In the 80’s, before the technology boom, we had the telephone connected to a wire in the wall, a radio for music, and the television to watch after dinner. Our stress level at home was relatively low, and consolidated to the occasional rise of temperament regarding a rough day at work or school. Telephone soliciting had just become the norm, and analysts had figured out that dinnertime was the best time to reach unsuspecting consumers, so it seemed that the telephone would always ring just as we sat down at the table. Adults, mostly aggravated by this interruption, would make their feelings known to the credulous salesperson at the other end of the call, that is, if they answered the telephone at all. However, the overall stress level of adults in the room would change in the aftermath, and the children could feel it, even if there were no words spoken.
Today, we live our lives with bells, beeps, buzzers, dings, and for the technologically driven, ring tones from your favorite artist. We can even know who is calling by which sound our phone makes. We drive with our phones, and we sleep with our phones nearby or in some cases, under our pillow because we utilize the alarm to wake up in the morning. We are capable of screening our calls with just a ringtone, and we are available with our smartphones every moment of the day, whether we answer them or not. We never turn them off unless they need a reboot. Sometimes we do not want the interruption so we decline the call, or just let it ring. However, the ringing, buzzing, dinging and chiming are interruptions, and do trigger a stress related response in our bodies just like that old wall telephone ringing at dinnertime.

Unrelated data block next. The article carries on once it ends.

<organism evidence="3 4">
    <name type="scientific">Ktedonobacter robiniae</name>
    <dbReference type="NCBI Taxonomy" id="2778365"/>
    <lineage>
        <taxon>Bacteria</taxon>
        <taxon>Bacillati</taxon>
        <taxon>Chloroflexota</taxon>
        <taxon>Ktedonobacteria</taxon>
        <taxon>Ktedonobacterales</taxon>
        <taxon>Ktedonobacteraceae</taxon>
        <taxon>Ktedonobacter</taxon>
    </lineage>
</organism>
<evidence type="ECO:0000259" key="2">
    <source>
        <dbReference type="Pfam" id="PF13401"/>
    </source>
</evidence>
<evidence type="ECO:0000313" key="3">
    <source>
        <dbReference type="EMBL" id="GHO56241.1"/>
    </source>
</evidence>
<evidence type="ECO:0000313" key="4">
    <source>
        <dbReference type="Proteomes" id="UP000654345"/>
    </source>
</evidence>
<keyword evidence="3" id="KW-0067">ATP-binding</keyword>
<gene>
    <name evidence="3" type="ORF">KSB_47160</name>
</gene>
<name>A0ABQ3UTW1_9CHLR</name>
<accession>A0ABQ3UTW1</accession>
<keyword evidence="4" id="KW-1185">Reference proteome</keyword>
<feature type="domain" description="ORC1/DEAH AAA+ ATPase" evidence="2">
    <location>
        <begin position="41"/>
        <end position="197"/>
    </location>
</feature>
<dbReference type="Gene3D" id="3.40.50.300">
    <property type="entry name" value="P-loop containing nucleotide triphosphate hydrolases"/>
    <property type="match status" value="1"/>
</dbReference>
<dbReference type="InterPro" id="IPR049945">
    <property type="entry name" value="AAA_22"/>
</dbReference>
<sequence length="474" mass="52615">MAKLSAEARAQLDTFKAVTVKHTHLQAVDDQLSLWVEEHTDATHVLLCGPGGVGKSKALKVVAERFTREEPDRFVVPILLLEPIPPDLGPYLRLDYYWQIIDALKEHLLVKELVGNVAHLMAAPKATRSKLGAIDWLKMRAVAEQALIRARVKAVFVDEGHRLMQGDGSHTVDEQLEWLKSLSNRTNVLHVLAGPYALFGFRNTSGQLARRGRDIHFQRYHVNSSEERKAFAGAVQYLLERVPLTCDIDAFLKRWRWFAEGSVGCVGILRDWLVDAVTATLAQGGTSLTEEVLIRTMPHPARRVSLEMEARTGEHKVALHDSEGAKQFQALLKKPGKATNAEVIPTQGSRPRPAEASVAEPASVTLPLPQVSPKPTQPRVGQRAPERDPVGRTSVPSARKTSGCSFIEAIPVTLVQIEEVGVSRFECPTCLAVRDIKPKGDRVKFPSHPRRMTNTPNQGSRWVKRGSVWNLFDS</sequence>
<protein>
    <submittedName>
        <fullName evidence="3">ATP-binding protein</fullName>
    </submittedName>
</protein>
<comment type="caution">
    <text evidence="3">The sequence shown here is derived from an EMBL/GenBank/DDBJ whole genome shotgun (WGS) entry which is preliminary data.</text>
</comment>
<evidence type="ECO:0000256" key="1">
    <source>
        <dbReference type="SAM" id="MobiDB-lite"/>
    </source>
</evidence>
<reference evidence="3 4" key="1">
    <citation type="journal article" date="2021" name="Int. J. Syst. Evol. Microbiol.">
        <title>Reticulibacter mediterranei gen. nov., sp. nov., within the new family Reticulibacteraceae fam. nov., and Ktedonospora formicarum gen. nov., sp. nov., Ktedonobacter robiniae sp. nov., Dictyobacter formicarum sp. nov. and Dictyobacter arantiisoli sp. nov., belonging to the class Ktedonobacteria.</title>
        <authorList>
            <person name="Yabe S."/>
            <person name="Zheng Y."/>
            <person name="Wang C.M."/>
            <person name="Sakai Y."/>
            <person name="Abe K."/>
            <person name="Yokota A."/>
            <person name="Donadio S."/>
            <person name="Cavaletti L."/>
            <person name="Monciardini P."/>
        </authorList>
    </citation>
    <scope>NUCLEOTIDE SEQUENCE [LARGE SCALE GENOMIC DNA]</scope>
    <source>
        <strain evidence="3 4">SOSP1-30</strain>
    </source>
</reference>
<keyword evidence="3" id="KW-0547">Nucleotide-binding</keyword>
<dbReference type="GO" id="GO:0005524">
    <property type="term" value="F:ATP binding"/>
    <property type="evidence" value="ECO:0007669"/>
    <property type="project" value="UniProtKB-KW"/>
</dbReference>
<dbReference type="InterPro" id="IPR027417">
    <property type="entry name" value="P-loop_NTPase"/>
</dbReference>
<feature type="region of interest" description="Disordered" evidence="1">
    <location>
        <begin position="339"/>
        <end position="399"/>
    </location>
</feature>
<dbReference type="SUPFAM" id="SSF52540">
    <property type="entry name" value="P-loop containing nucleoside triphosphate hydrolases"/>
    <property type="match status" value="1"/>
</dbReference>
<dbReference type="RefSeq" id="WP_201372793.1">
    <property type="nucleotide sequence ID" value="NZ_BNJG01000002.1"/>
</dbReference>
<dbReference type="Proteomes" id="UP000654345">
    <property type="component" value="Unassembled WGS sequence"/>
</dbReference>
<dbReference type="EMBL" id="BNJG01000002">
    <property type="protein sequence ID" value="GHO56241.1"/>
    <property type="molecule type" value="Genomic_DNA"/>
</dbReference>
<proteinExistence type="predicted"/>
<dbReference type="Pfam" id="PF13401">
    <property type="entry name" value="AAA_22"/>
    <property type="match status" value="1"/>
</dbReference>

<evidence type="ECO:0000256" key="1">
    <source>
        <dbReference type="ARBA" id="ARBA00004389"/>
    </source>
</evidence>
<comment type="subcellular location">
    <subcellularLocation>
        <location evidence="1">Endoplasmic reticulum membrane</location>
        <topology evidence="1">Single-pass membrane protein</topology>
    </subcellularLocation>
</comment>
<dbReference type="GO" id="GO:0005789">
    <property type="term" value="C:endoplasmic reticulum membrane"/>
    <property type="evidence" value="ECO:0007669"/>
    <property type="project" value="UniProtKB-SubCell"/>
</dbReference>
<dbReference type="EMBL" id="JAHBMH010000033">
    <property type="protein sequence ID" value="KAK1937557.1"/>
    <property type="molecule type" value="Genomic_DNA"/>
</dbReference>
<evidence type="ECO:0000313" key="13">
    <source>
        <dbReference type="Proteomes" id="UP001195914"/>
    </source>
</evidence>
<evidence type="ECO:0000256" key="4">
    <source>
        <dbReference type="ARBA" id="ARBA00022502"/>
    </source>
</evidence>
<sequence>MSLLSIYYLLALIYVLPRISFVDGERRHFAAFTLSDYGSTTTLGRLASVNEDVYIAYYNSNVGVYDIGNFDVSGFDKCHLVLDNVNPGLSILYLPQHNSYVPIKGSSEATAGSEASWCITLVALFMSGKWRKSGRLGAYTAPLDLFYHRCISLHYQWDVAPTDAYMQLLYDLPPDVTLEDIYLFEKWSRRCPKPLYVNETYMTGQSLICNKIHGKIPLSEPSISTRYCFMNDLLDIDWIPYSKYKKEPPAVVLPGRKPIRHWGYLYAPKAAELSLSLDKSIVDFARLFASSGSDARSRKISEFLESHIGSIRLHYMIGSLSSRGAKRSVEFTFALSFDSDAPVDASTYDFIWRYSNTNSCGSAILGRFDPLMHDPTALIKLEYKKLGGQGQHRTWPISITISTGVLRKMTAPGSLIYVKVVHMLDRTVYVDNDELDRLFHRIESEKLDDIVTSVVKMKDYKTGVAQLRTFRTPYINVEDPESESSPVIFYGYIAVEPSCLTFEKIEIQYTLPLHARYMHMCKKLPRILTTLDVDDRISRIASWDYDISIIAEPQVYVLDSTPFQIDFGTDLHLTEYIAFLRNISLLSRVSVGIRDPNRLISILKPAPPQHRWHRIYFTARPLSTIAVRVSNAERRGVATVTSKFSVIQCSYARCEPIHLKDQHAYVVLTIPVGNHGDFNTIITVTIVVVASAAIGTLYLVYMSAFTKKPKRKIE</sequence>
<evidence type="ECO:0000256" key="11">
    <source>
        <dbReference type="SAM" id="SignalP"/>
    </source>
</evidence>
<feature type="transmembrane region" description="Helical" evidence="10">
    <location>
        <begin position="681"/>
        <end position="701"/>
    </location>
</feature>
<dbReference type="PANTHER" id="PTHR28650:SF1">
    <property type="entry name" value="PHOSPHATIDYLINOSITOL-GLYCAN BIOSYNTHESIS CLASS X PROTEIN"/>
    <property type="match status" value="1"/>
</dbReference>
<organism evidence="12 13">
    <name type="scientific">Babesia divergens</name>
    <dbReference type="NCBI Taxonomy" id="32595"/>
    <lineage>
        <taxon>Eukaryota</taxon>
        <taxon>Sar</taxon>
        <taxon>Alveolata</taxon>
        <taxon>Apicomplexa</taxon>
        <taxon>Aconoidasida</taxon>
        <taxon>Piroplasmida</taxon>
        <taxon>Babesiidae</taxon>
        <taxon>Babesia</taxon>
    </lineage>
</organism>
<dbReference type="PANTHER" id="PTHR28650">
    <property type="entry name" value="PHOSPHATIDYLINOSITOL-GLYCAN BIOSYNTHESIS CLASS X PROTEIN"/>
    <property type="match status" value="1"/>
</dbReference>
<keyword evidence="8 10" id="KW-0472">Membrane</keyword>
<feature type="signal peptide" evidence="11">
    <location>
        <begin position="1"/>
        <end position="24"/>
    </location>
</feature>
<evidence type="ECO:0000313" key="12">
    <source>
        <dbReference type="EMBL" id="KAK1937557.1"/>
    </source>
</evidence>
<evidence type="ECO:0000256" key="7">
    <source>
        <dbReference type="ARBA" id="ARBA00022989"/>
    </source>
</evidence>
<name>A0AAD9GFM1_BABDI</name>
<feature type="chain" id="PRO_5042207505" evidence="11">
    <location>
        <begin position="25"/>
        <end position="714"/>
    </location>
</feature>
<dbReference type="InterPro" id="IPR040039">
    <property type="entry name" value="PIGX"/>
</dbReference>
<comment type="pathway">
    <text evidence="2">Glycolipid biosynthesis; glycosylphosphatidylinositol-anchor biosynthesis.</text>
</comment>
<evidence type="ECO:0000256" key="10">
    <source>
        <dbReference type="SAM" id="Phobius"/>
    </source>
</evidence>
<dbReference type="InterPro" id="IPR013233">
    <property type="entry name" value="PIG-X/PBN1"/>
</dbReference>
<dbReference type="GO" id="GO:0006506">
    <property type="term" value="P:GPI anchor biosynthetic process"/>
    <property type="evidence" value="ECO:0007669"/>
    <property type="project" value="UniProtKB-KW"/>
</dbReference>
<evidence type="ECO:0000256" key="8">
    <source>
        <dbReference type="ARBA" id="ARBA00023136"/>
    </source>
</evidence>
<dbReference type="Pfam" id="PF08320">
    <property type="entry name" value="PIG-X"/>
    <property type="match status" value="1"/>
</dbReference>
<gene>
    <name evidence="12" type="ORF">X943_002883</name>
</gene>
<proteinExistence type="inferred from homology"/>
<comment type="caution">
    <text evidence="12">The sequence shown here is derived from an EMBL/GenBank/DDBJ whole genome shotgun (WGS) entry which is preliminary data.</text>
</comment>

If you are very popular, and have subscribed to all of the alerts you could possibly receive through social media, financial institutions, email, and add to it the basic texting where anyone can interrupt your life and say what they want to you at any given time, you are stimulating your bodies stress response at random moments throughout the day. Even if all you are doing is sitting on the couch, and watching your favorite television show, your brain is still concentrating, and any device requiring your attention, or even encouraging it is processed as a disruption by your brain. Each time that bell, beep, buzzer or ding interrupts your life, your stress level increases. If you feel you can handle the fast paced alert system required with multitasking you need to consider your health above all else, and understand that these actions have reciprocal effects. “Humans are now more anxious and their attention span is weakened by the over stimulation from technology” (Cabral, 2011).
If you have ever been concentrating on any activity, and been constantly interrupted by an inquisitive spouse or child, you know the feeling that you acquire in response to their intrusiveness. It is aggravating, stressful, and an interruption. You know it. They know it. It is apparent by your reaction. The same is true with regard to those bells, dings, buzzers, and beeps. Even though your curiosity might fuel your need to know, it is better to conduct your activities without the extra brain interruptions, and silence your device until you can focus on that alone. Multitasking may be a great idea in theory, but it does nothing for productivity. If you find yourself more anxious and stressed than normal, you may need a pause and reset so that you can focus on one task at a time. Even if the task you are focusing on is relaxation, give it your complete attention. Stop worrying about everything else. Your body will thank you.
Cabral, J. (2011). Is Generation Y Addicted to Social Media?